Preparing Data for JAABA

On this page, we describe the format of the data JAABA uses. We provide a program called PrepareJAABAData for converting data output from several trackers to JAABA's format.


Experiment Directory Structure

The inputs to JAABA are the video and the animals' trajectories in the videos. JAABA terms all data associated with a given video an experiment. All data associated with a single video (the video, the trajectories file, and other data used within JAABA) must be stored in a single, separate directory, called an experiment directory. JAABA uses the directory's name to refer to this experiment. Within this directory, all the files must be named consistently. For example, the filename for the video for different experiments should always be the same (e.g., movie.avi). JAABA can open avi, seq, mov, ufmf, fmf, mmf, and sbfmf video formats. The PrepareJAABAData program can be used to convert the outputs from several existing trackers to the experiment directory structure used by JAABA. Users familiar with MATLAB programming can refer to the tracks file structure below.

The screenshots shows 2 JAABA experiments: pBDPGAL4U_TrpA_Rig1Plate15BowlB_20110922T145928 and pBDPGAL4U_TrpA_Rig2Plate14BowlD_20110615T164545. Each contains the following:

The files movie.ufmf and trx.mat are inputs to JAABA, while the directory perframe and the file labeledChases.mat are created by JAABA.

Screenshot of two JAABA experiment directories.

PrepareJAABAData GUI

With JAABA, we have included a standalone program called PrepareJAABAData which allows users to create experiment directories compatible with JAABA from the outputs of several existing tracking systems.

Screenshot of PrepareJAABAData GUI

PrepareJAABAData Usage

  1. Under Input Data Type, select the program used to track your animals.
  2. Under Input Files, choose the input files specific to this tracker. Most tracking systems require a video file and file(s) containing the trajectories. Some trackers require additional files. Details of the types of input files required for each tracking system are given below.
  3. Under Output Files, Experiment directory choose the output experiment directory location. This is the directory in which the converted data will be created. There should be one directory per video, see above.
  4. Under Output Files, set the names of the video and trx files, and the per-frame directory. When creating a new JAABA project, the names of these files should correspond.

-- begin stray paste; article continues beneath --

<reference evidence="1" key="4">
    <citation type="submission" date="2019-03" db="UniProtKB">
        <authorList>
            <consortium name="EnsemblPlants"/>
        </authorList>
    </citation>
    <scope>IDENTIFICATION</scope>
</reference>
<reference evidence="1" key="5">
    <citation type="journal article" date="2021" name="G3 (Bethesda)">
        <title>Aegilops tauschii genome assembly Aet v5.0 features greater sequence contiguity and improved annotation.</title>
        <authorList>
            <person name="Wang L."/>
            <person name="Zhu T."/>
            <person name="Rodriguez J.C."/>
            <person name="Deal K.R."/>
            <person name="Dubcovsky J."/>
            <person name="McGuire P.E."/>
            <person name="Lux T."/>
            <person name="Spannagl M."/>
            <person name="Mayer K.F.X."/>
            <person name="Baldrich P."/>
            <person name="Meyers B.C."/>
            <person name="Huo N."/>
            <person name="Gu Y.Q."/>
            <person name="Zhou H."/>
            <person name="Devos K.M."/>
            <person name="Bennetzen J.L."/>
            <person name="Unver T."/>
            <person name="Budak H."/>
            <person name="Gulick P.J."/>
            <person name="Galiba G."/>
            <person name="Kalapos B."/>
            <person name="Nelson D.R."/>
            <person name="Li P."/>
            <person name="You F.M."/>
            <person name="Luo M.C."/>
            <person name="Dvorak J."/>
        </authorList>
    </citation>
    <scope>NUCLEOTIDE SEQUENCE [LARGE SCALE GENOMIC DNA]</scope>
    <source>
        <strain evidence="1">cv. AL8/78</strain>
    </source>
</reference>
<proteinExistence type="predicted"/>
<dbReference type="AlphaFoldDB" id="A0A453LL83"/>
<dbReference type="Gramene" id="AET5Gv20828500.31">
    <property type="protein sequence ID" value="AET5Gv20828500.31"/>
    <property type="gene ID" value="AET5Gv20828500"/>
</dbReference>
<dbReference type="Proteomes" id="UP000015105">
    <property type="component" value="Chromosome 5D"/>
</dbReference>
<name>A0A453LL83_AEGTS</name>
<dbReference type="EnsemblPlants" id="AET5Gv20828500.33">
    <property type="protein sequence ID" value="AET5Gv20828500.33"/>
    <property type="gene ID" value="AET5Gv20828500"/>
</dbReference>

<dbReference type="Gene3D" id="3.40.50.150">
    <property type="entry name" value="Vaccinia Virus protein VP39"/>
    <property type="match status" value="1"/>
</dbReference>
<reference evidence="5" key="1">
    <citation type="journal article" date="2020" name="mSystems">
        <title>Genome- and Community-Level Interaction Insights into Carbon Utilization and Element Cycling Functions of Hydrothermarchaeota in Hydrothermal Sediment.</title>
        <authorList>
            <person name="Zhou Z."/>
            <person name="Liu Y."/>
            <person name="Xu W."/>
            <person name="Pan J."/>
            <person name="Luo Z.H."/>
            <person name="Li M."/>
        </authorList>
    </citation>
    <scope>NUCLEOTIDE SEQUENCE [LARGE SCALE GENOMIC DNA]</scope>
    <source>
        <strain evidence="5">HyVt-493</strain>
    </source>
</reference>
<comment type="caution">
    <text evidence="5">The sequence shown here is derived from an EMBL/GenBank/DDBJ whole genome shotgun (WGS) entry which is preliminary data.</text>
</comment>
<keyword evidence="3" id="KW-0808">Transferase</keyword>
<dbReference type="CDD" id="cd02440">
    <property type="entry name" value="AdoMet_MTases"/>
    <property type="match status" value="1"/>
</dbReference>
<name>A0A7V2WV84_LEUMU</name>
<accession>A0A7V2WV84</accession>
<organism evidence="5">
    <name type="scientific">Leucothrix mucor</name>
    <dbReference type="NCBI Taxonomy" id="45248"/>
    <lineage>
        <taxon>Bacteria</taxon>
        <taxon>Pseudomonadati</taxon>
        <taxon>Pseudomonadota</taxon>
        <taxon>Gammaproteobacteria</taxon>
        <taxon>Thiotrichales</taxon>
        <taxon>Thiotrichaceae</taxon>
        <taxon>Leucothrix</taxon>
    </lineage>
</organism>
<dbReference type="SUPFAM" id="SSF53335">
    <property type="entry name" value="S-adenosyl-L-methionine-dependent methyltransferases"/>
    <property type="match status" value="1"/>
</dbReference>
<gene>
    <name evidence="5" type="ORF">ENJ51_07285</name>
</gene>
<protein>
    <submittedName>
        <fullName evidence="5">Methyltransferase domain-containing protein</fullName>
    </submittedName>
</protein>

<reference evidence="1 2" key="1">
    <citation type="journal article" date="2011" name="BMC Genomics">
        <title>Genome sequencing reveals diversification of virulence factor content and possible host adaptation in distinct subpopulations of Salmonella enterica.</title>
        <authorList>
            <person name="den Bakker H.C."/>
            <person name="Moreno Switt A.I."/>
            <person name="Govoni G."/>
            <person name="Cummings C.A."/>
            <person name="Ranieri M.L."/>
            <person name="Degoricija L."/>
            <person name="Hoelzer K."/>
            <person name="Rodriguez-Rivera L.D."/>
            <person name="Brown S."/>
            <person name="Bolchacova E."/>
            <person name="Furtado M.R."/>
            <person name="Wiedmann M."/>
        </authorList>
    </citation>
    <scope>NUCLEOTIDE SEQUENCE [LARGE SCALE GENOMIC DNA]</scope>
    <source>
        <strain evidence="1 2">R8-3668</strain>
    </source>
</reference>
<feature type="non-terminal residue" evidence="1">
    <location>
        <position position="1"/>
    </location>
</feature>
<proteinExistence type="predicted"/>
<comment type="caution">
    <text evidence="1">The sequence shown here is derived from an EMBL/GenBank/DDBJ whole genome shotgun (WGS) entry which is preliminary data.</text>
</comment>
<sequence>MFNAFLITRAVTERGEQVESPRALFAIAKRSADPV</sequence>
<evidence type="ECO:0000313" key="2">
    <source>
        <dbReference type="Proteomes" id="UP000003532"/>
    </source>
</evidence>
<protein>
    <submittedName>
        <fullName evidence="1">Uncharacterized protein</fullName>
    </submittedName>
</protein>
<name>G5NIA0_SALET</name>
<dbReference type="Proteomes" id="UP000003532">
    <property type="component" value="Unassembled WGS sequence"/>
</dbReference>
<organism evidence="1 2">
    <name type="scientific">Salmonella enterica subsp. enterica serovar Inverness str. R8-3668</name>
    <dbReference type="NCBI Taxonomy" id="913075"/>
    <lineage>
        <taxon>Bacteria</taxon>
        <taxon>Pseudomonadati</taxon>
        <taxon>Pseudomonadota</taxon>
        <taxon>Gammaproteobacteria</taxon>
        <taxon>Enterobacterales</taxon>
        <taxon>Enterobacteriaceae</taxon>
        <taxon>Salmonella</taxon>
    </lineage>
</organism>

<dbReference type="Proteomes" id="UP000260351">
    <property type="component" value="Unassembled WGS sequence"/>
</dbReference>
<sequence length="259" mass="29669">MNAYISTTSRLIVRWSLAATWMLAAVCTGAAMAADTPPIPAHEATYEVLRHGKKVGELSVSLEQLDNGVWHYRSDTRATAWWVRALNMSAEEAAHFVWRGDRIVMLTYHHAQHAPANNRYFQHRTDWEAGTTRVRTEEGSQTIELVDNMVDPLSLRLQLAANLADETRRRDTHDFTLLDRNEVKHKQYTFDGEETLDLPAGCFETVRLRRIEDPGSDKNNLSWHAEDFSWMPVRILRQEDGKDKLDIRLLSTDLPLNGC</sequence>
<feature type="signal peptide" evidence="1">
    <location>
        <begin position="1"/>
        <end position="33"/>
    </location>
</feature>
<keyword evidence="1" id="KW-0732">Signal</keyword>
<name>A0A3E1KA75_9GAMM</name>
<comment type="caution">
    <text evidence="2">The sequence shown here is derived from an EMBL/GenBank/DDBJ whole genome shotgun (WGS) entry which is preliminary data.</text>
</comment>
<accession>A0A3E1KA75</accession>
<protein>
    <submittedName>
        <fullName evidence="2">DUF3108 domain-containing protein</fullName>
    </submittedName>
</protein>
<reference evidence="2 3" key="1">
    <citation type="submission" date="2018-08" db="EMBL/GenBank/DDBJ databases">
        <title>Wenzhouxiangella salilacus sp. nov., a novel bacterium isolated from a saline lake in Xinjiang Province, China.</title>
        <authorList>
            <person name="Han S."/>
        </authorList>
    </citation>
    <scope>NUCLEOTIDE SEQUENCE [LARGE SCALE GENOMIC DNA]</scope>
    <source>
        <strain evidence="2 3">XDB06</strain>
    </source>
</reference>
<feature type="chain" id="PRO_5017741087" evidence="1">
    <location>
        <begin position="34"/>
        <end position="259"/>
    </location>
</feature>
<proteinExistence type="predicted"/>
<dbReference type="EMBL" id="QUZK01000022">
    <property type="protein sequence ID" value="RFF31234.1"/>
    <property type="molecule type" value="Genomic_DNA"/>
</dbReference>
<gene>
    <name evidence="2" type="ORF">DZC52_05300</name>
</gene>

5. Under Conversion, set the conversion between frames and seconds and between pixels and millimeters. This is necessary because behavior definitions created using JAABA should be somewhat independent of the video's resolution. Thus, JAABA's per-frame features are all defined in real units, e.g. the speed of an animal is measured in mm/s. The "Conversion" panel also allows the user to set the type of arena the animals are contained within. Options include a circular arena, a rectangular arena, and no arena. The location of the arena wall is used when computing JAABA's landmark-based per-frame features such as the distance to the wall. The unit conversion factors and the arena parameters can be set in any of three ways:
    1. Numbers can be entered into the text boxes.
    2. After pushing the "Compute arena parameters..." button, the user can draw on a frame of video and label known arena parameters (circular arena diameter, rectangular arena width, or distance between two landmark points if arena type is set to "None").
    3. For several of the tracking systems, the conversions and/or landmark parameters can be read from the input files. Pushing "Read arena parameters..." attempts to read the arena parameters and/or spatial conversion factor from the input files. Similarly, pushing "Read FPS..." attempts to read the frame to second conversion factor from either the video or the input files.
  6. Under Options, set any optional parameters.
  7. Push the Convert button to perform the conversion and create an experiment directory that can be input into JAABA. This potentially will take some time. After conversion is done, you will be prompted with a message indicating whether the process was successful and a summary of what was done.

Input Data Type